Known as Okiku Ningyo, this small sized doll has a unique history dating back to the year 1918. While a man was visiting Sapporo, Japan…he came across a rather remarkable doll. Eikichi Suzuki believed his younger 2 year old sister Okiku, would enjoy having this doll – so he purchased it.
The doll stands at just under 16 inches tall and has a traditional Japanese kimono on. Notably, the doll’s hair is shoulder length. As big brother Eikichi returned home one day he gave this doll to his little sister. She enjoyed the gift and seemingly always had it with her, up until the day she tragically died.
The young girl was only 3 years old and fell ill quickly. She passed away from complications such as having a high fever. Of course Eikichi and the rest of his family were heartbroken over her death. Initially, the plan was to bury this doll with Okiku but it wasn’t so. The doll was later placed upon a small sized altar in their home to remember little Okiku.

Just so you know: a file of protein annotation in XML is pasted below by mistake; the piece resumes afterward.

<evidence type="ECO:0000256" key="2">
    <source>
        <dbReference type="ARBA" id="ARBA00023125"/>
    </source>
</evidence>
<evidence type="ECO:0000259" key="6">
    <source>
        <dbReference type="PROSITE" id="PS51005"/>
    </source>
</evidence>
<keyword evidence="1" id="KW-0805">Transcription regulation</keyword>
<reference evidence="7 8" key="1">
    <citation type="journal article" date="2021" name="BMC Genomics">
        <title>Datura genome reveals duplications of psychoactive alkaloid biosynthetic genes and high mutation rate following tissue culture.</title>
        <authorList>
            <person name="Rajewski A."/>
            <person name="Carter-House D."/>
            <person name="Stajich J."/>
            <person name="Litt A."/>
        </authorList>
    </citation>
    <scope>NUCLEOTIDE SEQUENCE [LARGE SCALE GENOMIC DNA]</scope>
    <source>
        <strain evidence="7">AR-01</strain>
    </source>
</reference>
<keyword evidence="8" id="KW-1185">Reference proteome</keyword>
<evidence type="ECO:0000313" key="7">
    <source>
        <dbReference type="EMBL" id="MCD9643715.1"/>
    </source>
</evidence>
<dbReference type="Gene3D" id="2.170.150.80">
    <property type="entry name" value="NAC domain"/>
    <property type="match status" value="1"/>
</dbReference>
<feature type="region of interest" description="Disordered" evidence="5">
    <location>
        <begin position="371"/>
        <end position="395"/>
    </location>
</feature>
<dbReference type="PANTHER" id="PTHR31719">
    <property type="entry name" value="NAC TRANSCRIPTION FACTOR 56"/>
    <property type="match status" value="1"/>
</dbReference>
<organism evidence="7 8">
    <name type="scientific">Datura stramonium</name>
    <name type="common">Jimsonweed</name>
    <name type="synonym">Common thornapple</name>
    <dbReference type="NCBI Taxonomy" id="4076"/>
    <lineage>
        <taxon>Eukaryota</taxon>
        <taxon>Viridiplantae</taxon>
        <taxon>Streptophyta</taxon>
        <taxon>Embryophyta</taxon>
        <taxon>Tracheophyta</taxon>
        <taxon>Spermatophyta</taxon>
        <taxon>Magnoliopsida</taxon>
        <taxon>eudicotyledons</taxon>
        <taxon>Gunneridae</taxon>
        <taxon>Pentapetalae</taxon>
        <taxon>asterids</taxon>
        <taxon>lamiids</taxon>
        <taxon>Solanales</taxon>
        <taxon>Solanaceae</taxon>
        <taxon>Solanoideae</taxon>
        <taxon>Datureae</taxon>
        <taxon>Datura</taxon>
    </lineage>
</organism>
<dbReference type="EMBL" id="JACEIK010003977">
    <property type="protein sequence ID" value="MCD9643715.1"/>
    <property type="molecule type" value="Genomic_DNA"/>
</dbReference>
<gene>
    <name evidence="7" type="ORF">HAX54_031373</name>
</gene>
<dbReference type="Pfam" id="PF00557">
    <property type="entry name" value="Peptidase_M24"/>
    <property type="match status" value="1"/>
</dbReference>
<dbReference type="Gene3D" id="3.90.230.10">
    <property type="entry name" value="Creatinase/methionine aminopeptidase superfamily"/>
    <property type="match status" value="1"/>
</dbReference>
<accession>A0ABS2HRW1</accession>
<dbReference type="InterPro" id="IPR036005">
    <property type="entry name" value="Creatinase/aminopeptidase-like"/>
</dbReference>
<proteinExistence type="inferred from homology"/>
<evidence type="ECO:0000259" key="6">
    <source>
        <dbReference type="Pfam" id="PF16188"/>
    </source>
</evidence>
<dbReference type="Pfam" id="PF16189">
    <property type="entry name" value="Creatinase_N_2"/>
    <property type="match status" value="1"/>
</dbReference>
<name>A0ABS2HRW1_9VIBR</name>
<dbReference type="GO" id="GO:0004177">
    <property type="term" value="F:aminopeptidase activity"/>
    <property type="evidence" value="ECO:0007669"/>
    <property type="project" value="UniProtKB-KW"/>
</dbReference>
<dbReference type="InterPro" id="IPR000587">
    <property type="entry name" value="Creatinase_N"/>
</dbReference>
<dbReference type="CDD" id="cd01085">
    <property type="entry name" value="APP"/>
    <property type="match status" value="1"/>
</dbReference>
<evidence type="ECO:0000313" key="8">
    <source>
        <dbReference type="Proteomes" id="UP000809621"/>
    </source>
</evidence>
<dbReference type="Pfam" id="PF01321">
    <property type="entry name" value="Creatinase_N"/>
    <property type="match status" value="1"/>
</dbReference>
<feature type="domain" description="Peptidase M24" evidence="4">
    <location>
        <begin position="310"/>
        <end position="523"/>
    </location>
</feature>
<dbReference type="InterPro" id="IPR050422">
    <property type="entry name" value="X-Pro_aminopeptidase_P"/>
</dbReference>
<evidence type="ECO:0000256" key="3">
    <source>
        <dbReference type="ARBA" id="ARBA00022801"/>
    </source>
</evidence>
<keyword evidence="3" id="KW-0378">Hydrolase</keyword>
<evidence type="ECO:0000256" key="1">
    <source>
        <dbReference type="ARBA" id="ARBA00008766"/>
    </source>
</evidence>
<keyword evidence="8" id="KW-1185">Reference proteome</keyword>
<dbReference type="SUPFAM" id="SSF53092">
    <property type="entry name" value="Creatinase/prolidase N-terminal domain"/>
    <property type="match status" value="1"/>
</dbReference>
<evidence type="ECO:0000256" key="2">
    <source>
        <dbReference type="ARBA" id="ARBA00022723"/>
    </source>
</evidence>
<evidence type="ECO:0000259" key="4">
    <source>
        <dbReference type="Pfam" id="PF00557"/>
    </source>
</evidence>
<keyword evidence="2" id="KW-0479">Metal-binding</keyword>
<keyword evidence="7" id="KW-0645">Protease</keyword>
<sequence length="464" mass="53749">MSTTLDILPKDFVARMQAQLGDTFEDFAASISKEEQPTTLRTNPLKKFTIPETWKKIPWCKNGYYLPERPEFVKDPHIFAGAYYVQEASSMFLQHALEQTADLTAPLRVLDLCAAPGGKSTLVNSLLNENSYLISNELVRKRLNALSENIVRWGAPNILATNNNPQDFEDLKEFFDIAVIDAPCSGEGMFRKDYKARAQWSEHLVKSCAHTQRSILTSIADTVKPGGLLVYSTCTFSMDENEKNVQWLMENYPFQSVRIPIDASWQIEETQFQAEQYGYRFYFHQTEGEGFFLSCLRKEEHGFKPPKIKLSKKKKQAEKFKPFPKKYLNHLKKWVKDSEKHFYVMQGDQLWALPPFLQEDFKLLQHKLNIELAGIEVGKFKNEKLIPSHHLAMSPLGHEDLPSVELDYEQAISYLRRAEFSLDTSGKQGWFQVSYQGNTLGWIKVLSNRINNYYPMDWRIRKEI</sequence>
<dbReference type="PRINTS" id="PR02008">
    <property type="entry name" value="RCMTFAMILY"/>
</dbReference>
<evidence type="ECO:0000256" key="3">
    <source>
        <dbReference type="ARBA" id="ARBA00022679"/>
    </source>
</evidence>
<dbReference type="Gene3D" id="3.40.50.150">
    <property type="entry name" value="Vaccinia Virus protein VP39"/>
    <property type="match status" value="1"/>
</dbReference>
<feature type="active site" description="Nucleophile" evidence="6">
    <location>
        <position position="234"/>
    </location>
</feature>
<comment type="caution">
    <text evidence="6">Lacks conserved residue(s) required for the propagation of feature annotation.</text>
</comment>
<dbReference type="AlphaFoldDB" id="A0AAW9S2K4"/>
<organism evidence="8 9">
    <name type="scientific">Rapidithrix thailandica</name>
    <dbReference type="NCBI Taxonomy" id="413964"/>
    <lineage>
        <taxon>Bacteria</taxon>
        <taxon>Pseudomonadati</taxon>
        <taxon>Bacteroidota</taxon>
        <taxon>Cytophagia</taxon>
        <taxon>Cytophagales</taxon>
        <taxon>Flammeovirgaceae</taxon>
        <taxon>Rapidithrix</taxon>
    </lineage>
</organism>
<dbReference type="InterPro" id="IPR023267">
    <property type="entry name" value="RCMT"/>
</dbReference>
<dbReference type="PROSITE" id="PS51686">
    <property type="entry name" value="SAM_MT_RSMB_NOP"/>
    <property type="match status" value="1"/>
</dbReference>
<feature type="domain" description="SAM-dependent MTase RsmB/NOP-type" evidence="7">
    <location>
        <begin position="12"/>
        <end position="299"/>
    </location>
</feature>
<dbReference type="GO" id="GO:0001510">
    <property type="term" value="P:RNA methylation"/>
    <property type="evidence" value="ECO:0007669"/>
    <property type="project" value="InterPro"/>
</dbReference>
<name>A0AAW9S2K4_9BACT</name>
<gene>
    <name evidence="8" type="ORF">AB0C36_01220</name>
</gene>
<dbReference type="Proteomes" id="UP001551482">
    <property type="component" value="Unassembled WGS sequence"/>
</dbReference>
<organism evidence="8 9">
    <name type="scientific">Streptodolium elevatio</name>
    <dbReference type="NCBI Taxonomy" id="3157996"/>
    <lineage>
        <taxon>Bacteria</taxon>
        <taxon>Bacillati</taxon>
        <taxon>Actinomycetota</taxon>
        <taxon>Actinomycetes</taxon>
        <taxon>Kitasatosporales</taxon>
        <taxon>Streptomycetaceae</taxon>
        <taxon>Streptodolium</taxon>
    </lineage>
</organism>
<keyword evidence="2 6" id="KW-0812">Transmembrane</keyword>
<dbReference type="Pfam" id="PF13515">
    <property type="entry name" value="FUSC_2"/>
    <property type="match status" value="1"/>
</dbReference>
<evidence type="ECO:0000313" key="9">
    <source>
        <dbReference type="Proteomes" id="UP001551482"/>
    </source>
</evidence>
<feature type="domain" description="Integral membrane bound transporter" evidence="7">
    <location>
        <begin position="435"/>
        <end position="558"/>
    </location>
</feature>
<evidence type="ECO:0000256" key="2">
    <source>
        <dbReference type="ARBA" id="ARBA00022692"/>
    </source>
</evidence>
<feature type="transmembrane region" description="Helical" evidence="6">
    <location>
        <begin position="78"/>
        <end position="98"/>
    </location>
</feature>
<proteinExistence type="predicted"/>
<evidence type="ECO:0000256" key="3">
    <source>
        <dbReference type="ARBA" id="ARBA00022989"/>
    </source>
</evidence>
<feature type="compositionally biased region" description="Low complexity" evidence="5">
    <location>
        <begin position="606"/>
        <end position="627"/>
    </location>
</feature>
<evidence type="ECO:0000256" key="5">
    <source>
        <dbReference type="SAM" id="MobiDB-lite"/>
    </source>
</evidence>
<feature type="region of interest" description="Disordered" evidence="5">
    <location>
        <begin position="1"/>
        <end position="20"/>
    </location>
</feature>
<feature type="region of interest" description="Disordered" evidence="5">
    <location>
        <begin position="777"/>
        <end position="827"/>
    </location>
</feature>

From what is understood, the doll would remain inside the families home for 20 years. It wasn’t until 1938, when the family decided to leave Hokkaido that the doll would stay there on the island. They all agreed that it was best for the doll to remain behind there at the island.
Intriguingly, the doll ended up at a temple known as Mannenji. This is where the doll remains to this day. There at the temple the local monks care for the doll by giving it a haircut.
Remarkably, the doll continues to grow hair down towards its shoulders. One priest inside the temple notably had a dream and said this was the doll’s wish. As requested, the doll continues to be cared for by the temple caretakers.
After further scientific examination, it was confirmed that this doll’s hair was not from a human child after all. One can only wonder what the hair is from or even why it continues to grow.
However, there are many people who frequent this temple just to come see the doll for themselves. They are now allowed to take any pictures of it except in their minds. This doll remains a mysterious fascination for many to this day.